"I create form, I understand form and I’m enjoying the digital age to create it."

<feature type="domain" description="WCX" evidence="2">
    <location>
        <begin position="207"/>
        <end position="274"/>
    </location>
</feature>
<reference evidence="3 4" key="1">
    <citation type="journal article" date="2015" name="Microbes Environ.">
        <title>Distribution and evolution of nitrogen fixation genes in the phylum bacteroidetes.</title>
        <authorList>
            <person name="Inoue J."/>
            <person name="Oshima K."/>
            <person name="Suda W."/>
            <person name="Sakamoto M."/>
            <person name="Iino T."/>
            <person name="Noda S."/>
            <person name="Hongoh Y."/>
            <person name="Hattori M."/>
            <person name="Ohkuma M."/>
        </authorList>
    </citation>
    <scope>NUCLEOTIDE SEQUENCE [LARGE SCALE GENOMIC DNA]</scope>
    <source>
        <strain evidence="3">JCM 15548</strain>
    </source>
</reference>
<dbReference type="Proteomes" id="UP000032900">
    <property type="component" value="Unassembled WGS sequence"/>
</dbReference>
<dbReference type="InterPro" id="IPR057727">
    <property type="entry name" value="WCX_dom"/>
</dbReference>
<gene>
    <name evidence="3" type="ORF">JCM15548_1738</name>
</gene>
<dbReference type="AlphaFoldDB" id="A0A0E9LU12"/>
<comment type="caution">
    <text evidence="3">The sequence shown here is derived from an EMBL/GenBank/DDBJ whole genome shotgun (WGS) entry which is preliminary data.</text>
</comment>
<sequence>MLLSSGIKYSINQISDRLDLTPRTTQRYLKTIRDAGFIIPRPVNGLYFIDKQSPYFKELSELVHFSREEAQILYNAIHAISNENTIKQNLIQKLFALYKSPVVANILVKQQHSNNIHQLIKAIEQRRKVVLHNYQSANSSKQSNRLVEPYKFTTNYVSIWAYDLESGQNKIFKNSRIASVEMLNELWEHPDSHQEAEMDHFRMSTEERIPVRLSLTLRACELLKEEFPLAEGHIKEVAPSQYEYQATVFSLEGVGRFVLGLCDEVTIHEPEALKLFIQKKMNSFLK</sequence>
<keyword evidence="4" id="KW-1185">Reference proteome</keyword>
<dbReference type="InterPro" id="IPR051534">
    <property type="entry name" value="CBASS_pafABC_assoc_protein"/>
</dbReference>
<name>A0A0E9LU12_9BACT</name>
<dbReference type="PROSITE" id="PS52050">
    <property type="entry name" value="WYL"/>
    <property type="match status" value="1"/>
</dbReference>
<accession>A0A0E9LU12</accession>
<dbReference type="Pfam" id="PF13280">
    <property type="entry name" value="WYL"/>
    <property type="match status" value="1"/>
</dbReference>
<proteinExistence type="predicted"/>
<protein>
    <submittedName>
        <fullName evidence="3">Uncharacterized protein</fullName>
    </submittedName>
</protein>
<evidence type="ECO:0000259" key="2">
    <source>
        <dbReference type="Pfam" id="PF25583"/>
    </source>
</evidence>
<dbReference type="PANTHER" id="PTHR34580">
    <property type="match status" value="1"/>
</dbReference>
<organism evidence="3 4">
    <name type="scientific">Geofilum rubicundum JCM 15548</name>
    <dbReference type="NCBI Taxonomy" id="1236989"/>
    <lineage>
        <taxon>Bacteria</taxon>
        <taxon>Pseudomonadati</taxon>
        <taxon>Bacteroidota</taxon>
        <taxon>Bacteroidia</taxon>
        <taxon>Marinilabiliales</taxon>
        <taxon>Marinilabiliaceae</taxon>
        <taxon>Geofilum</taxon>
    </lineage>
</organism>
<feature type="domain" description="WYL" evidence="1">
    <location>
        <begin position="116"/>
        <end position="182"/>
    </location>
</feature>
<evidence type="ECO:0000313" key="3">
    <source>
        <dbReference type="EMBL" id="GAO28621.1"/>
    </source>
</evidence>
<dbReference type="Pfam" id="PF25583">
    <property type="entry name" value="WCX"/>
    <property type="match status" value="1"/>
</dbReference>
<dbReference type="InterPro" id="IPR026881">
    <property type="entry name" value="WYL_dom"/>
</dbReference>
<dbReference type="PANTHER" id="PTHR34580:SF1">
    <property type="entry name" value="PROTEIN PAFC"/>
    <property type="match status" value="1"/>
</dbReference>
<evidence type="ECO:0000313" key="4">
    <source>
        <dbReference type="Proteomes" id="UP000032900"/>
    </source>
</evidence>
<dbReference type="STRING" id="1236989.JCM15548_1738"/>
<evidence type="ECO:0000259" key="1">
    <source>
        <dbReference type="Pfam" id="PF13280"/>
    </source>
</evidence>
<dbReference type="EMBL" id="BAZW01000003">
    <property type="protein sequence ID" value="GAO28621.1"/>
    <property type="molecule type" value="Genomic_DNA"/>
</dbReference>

A preoccupation with stretching the boundaries of material possibilities is Ross Lovegrove's stock and trade, borne out in a collection of furniture and objects that tenuously straddle the line between art piece and functional element. The Welsh-born Lovegrove, whose earlier industrial design forays included contributions to Sony and Apple, has evolved into a designer for whom the natural world remains the primary inspiration for visually dynamic projects realized in man-made materials, and inextricably linked to the evolution of digital technology. Lovegrove's self-titled philosophy of Organic Essentialism appropriates the shapes found in nature in service of radically new contemporary forms that leverage the latest technical advancements and production methods—resulting in a visual language that he labels, supernatural. There may be no more ideal manifestation of this specific esthetic than in the PET water bottle he designed in 1999 for the mineral water company Ty Nant—a digital marvel of asymmetry that uncannily mimicked the look of moving water, its indented tactile surface made easier to grasp than standard, silken- smooth bottles. Lovegrove's longstanding relationship with Knoll has most recently yielded the Lovegrove Collection of sophisticated and versatile modern office furniture, bearing the designer's signature characteristics of innovative material application, cutting-edge technology, and sculptural grace.